In the San Diego area race for the CA-53, it looks like lesbian Georgette Gomez, who could become the first openly LGBTQ Latinx member of Congress, will be in a run-off with longtime LGBTQ ally Sara Jacobs. There is still a 30-day window before all the votes are tallied but the two women are the top vote-getters in a crowded field of 15 candidates.

And it looks like out Assemblymember Todd Gloria is likely to become the next Mayor of San Diego.

On the local LA County level, it looks like a run-off between LA City Council President Herb Wesson and State Sen. Holly Mitchell for the 2nd Supervisor seat being vacated by Mark Ridley-Thomas, who appears to have won his City Council race in the 10th district. As did longtime LGBTQ ally Kevin De Leon in the 14th district.  Longtime out LGBTQ and HIV/AIDS activist Eddie Martinez has made the run-off for Huntington Park City Council. 

And incumbent District Attorney Jackie Lacey is just over 50%, which, if it holds, means that she’s defeated an intense effort by progressive prosecutors George Gascon and Rachel Rossi to oust her and institute deeper judicial reforms.

Two very special races of note: longtime LGBTQ politico Jackie Goldberg won her reelection bid to the LA Unified School Board, despite vicious attacks by her charter school-supporting opponents. And lesbian Deputy DA Sherry Powell won her totally grassroots contest for Superior Court Judge Office No. 97 outright – beating rich attorney Timothy Reuben 64% to 36%.

The primaries aren’t over yet, of course, and there are ample opportunities for Biden to stumble, Sanders to recover and Massachusetts Sen. Elizabeth Warren to play a major role after her withdrawal on Thursday. 

And, as Washington Blade Political Correspondent Chris Johnson described in his report, there is still plenty of room for LGBTQ voters to have an even bigger impact.

“Hopefully her historic candidacy will get the attention and credibility it deserves,” longtime out Latina politico Ari Guttierez tells the Los Angeles Blade after she and her 9-year old daughter Emma Arámbula met Warren in the heart of East Los Angeles.

And what role will former Mayor Pete Buttigieg play after Biden wistfully compared him to his own late son Bo Biden, the former Attorney General for Delaware.

“We sent a message,” Buttigieg, 38, said, “to every kid out there wondering if whatever marks them out as different means they are somehow destined to be less than, to see that someone who once felt that exact same way can become a leading American presidential candidate with his husband at his side.”

Chad Griffin, former president of the Human Rights Campaign, cast his ballot for Biden, a man he has long known. “America needs a leader in the White House who can help us navigate the tremendous challenges we’re facing on all front – someone who has a tested record of success, and an enlightened vision for the future to guide this nation back onto the path of progress,” Griffin said in a statement posted to Twitter. “I’m proud to endorse him and will fight like hell to get him elected.”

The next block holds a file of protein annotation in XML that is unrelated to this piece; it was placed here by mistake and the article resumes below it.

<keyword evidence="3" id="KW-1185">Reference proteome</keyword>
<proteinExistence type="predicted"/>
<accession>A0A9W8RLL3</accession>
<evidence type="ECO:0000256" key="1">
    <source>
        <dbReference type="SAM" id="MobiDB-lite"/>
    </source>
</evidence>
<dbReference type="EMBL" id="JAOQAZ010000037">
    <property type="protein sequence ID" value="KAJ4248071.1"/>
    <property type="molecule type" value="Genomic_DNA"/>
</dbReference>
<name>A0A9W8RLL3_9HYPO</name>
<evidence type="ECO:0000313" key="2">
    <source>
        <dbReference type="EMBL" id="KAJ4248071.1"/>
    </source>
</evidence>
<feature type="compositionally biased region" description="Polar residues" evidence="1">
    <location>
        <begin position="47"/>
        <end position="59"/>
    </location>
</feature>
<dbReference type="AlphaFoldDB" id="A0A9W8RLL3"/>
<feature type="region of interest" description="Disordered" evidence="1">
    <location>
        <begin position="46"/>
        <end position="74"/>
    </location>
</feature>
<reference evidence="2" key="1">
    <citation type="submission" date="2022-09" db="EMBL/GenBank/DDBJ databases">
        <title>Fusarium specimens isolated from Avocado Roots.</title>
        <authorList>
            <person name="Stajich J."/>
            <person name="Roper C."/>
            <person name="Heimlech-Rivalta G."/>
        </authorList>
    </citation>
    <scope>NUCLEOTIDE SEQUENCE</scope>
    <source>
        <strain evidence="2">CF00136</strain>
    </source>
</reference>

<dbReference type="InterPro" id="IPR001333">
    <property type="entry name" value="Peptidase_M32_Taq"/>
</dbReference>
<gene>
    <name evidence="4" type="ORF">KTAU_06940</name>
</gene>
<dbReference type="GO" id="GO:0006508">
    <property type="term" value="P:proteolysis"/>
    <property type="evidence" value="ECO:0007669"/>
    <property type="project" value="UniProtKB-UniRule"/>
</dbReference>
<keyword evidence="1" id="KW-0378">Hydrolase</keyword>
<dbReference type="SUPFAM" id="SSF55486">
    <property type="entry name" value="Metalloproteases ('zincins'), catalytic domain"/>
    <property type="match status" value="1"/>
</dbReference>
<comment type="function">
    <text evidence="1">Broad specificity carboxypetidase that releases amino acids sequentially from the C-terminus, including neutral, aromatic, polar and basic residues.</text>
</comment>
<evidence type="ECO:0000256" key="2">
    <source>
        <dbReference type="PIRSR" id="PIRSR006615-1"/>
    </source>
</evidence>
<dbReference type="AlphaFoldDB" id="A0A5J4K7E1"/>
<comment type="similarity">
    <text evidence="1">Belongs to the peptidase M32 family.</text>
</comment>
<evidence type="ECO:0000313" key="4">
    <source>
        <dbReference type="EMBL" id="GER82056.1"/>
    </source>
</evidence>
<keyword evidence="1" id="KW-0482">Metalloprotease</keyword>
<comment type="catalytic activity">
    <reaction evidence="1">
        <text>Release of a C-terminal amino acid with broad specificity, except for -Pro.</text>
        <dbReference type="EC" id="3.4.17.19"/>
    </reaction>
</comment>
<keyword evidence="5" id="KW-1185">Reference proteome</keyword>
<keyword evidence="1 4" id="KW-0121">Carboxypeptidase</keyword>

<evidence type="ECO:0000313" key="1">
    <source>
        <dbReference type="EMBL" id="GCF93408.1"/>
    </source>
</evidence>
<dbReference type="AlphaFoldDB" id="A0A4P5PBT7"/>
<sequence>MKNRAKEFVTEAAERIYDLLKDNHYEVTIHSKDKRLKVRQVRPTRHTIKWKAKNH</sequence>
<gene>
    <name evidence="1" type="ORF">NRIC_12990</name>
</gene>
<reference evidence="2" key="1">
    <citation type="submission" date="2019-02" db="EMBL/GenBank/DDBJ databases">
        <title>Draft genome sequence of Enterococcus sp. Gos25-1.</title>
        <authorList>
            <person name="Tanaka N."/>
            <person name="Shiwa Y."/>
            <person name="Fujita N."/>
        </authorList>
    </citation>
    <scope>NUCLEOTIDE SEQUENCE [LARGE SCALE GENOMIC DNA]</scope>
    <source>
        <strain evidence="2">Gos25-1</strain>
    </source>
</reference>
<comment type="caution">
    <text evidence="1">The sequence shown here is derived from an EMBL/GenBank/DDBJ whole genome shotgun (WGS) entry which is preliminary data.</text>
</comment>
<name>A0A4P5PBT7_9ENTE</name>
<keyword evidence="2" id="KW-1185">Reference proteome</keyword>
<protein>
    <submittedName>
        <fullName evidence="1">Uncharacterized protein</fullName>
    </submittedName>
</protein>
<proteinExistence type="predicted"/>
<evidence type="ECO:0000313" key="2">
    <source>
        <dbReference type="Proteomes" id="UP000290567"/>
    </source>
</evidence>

It was Griffin who enlightened Biden about marriage equality.

Anti-gay marriage Prop 8 was on everyone’s mind as President Barack Obama faced reelection in 2012. Obama campaign advisors David Axelrod and David Plouffe reached out to gay GOP strategist Ken Mehlman, former chair of the Republican National Committee who engineered President George W. Bush’s re-election in 2004, for advice since Mehlman was part a Griffin-created federal challenge to Prop 8. But while almost everyone was on board with Obama coming out in favor of marriage equality before the election, including Michelle Obama, nothing happened.

As Pulitzer Prize-winning New York Times investigative reporter Jo Becker put it in her monumental book on Prop 8, Forcing the Spring: Inside the Fight for Marriage Equality, Griffin felt bans like Prop 8 “sent a signal that there was something inherently wrong with gay men and lesbians” and permitted state sanctioned bullying and anti-LGBTQ laws. He’d asked Obama if there was anything he could do to help him “evolve” more quickly – especially since the pro-Prop 8 side wanted to use Obama’s opposition to their advantage. But the president put him off.

Then, on April 19, 2012, Griffin attended a gay Democratic fundraiser he’d helped put together at Obama’s request at the home of Michael Lombardo, an HBO executive, and his husband, Sonny Ward, an architect. He wanted to ask Biden, the guest of honor, directly about marriage equality but he knew the answer.

Vice President Joe Biden with Johnny and Josie Ward-Lombardo at a party at the home of their parents, Sonny Ward and Michael Lombardo, in 2012. (Photo courtesy Michael Lombardo)